Miniature Tether Electrodynamics Experiment (MiTEE) Proof-of-Concept Space Mission Design

Miniature Tether Electrodynamics Experiment (MiTEE) Proof-of-Concept Space Mission Design

This faculty research team has students tasked with the design a nanospacecraft and space mission that will help us better understand the feasibility of a novel propulsion technology – miniature electrodynamic (ED) tethers – as means to provide propellant-less propulsion to new classes of very small satellites known as picosats and femtosats. Picosats and femtosats can be the size of your smartphone and smaller. Traditional space missions employ one or a few massive spacecraft that make sophisticated, remote, or in situ single-point measurements. However, coordinated fleets (tens to hundreds) of relatively-simple pico- or femtosats could provide the game-changing ability to perform simultaneous, multi-point measurements in space or, alternatively, compose elements in a sparse, space-based, reconfigurable antenna array. These capabilities could fundamentally transform monitoring of natural disasters, space weather, and the broader space environment. Propellantless propulsion technology could allow these small satellites to maneuver and maintain their orbits and formations without the need for large amounts of propellant and storage tanks. Studies have shown that electrodynamic tethers may be that key enabling propellantless propulsion technology. This team is working to demonstrate this exciting propulsion technology in space for the first time.

The key questions MiTEE will answer will help us understand the physical dynamics (how it moves) and electrodynamics (how current is attracted from and emitted to the surround ionosphere and flows through the conducting tether generating thrust) central to the system’s operation.

The MiTEE team is currently on track to launch its first spacecraft (i.e., MiTEE 1) on December 1st of 2017. In 2018, the MiTEE team will immediately begin work on their more ambitious second satellite: MiTEE 2. This project will be to create a spacecraft with an operational ED tether for the first experimental testing of propellantless operation in space.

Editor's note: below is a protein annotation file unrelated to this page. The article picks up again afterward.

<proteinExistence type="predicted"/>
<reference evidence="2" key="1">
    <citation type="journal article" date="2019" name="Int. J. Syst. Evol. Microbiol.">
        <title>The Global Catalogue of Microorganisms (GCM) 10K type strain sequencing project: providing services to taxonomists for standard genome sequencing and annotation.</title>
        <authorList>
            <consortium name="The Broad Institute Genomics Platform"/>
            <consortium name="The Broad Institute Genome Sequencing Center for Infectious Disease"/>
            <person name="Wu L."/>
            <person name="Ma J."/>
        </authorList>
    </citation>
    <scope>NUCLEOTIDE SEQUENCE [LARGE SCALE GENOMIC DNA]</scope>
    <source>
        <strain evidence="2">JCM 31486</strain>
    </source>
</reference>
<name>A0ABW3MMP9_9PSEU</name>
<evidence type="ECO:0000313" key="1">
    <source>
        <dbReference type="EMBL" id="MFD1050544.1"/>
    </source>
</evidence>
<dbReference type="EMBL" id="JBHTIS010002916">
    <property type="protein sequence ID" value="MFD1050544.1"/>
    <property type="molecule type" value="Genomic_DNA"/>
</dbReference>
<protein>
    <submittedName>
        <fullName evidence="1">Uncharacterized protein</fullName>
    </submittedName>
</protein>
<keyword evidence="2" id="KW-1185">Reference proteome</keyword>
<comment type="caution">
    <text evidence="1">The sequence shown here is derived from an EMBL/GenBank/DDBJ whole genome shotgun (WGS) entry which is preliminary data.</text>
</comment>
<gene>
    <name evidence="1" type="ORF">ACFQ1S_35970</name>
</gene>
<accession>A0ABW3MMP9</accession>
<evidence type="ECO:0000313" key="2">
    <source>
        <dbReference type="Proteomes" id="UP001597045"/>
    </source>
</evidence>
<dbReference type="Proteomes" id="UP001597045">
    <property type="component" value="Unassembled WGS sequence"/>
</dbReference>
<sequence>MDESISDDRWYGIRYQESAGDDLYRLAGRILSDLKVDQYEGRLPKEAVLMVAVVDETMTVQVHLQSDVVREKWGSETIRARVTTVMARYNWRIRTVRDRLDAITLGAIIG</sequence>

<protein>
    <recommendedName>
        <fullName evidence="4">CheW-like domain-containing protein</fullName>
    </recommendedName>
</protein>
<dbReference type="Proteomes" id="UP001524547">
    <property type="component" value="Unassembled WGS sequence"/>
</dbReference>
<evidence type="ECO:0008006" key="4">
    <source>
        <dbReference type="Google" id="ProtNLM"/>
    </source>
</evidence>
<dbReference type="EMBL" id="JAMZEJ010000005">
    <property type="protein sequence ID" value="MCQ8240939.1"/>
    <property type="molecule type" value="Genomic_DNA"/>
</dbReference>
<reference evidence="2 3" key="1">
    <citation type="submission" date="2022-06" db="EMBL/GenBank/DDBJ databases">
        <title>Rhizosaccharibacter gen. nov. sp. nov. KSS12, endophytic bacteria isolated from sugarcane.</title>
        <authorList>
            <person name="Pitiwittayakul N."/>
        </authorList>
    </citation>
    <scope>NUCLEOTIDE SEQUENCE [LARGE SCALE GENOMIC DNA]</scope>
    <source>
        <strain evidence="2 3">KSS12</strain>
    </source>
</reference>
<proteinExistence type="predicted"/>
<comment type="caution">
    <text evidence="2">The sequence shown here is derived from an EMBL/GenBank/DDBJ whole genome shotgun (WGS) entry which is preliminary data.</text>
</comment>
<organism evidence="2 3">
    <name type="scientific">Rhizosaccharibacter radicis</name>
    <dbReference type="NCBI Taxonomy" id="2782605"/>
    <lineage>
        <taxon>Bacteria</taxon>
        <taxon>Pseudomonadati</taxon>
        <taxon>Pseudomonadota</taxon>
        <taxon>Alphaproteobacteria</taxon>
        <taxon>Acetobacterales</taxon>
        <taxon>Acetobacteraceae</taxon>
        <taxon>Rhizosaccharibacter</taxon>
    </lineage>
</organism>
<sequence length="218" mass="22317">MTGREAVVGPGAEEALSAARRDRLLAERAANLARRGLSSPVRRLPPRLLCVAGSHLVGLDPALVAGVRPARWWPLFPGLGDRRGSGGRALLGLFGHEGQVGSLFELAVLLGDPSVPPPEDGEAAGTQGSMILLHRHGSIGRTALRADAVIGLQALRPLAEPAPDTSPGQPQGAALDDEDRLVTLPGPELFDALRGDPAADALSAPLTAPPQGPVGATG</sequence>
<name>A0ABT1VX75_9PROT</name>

NOTE: Students who join this faculty research team will become de facto members of S3FL, (Student Space Systems Fabrication Lab).

Students who successfully match to this faculty research team will be required to sign the following document in January 2018:

Student IP Agreement for Faculty Research Teams

2018 Terms and Conditions

How to Apply

Project Features

  • Skill level All levels
  • Students 7-17 Students
  • Likely Majors AERO, Any, CE, CS, ECE, EE, ME
  • Course Substitutions ME 590, ECE Cognate
  • IP & NDA Required? Yes
  • Summer Opportunity Summer Funding Application
  • Electrical Power Subteam (3 Students)

    Specific Tasks: circuit design, prototyping Preferred Skills: electrical engineering, any circuit building experience

    • Likely Majors: ANY
  • Plasma Electrodynamics Subteam (2 Students)

    Specific Tasks: circuit design, prototyping Preferred Skills: electrical engineering, knowledge of electromagnetism, any circuit building experience

    • Likely Majors: ANY
  • Communications Subteam (2 Students)

    Specific Tasks: circuit design, prototyping, wireless communication system design Preferred Skills: any experience with electromagnetism/wireless communications, taking/taken EECS 230, taken/taking EECS 411/430

    • Likely Majors: ANY
  • Attitude & Orbital Dynamics Subteam (1 Student)

    Specific Tasks: dynamic modeling/analysis, control system design, validation Preferred Skills: electrical engineering, any circuit building experience

    • Likely Majors: ME, AERO, EE
  • Command & Data Handling Subteam (3 Students)

    Specific Tasks: embedded system design, programming Preferred Skills: any experience with embedded system software/hardware design

    • Likely Majors: ME, EE, CSE/CS-LSA, CE
  • Structures, Mechanical, & Thermal Subteam (4 Students)

    Specific Tasks: mechanical design, machining/prototyping, heat transfer and mechanical modeling Preferred Skills: experience with manufacturing and structural analysis

    • Likely Majors: ME, AERO, ANY
  • Apprentice Researcher (2 Students)

    Requirements: interest in project material, willingness to develop skills. OPEN TO FRESHMEN AND SOPHOMORES ONLY.

    • Likely Majors: ANY

Faculty Sponsor: Brian GilchristBrian Gilchrist
Professor, Electrical Engineering and Computer Science and Co-Advisor, Multidisciplinary Design Program

Professor Gilchrist specializes in plasma electrodynamic sensors and technological applications principally for in-space applications. His research efforts span in-space plasma measurements, ground-based chamber simulations of high-speed space plasma flows principally to investigate current collection and sheath physics, and the development of advanced space electric propulsion applications. He is in the forefront of efforts to develop space tether technology for scientific and technological applications including electrodynamic tethers as a new propellantless space propulsion technology. Prior to receiving his Ph.D., Prof. Gilchrist held industry R&D and management positions over a twelve year period developing numerous microwave components and sub-systems including the first integrated microwave sampler for aerospace applications.

The full text of Prof. Gilchrist’s research experience (excerpted above) can be found at: